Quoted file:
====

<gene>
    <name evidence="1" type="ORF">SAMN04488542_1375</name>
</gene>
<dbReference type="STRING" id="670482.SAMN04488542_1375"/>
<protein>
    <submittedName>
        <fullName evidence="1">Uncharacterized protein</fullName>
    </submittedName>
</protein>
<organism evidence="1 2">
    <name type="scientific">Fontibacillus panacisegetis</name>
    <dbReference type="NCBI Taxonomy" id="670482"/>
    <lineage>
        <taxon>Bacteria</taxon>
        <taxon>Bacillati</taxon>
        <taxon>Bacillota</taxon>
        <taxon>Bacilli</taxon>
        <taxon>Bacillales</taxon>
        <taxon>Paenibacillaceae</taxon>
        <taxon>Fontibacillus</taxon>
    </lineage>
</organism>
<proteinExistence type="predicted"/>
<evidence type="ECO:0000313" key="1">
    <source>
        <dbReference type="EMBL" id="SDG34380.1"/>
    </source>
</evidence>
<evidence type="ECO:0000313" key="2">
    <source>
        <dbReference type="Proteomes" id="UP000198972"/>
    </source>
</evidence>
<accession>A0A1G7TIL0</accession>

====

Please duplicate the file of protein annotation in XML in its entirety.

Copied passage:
<gene>
    <name evidence="1" type="ORF">SAMN04488542_1375</name>
</gene>
<dbReference type="STRING" id="670482.SAMN04488542_1375"/>
<protein>
    <submittedName>
        <fullName evidence="1">Uncharacterized protein</fullName>
    </submittedName>
</protein>
<organism evidence="1 2">
    <name type="scientific">Fontibacillus panacisegetis</name>
    <dbReference type="NCBI Taxonomy" id="670482"/>
    <lineage>
        <taxon>Bacteria</taxon>
        <taxon>Bacillati</taxon>
        <taxon>Bacillota</taxon>
        <taxon>Bacilli</taxon>
        <taxon>Bacillales</taxon>
        <taxon>Paenibacillaceae</taxon>
        <taxon>Fontibacillus</taxon>
    </lineage>
</organism>
<proteinExistence type="predicted"/>
<evidence type="ECO:0000313" key="1">
    <source>
        <dbReference type="EMBL" id="SDG34380.1"/>
    </source>
</evidence>
<evidence type="ECO:0000313" key="2">
    <source>
        <dbReference type="Proteomes" id="UP000198972"/>
    </source>
</evidence>
<accession>A0A1G7TIL0</accession>